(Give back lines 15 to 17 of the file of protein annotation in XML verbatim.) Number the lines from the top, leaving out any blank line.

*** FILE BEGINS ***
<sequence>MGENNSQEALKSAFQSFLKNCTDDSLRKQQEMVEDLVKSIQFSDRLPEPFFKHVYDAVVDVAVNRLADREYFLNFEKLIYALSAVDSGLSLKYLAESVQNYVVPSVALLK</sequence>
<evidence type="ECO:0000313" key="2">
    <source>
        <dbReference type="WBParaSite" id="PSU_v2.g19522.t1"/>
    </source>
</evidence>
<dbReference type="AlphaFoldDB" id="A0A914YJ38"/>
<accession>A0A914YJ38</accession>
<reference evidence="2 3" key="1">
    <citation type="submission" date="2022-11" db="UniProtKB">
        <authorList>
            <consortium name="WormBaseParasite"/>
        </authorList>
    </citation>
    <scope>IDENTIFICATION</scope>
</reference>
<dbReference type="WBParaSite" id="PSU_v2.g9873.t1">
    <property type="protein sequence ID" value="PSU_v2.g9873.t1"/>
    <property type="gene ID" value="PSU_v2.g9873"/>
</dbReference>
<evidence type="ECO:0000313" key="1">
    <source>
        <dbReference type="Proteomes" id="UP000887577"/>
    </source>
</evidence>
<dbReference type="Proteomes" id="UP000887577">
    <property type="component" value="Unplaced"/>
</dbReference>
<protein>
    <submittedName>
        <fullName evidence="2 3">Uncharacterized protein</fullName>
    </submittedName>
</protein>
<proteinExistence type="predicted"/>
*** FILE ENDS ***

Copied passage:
    <scope>IDENTIFICATION</scope>
</reference>
<dbReference type="WBParaSite" id="PSU_v2.g9873.t1">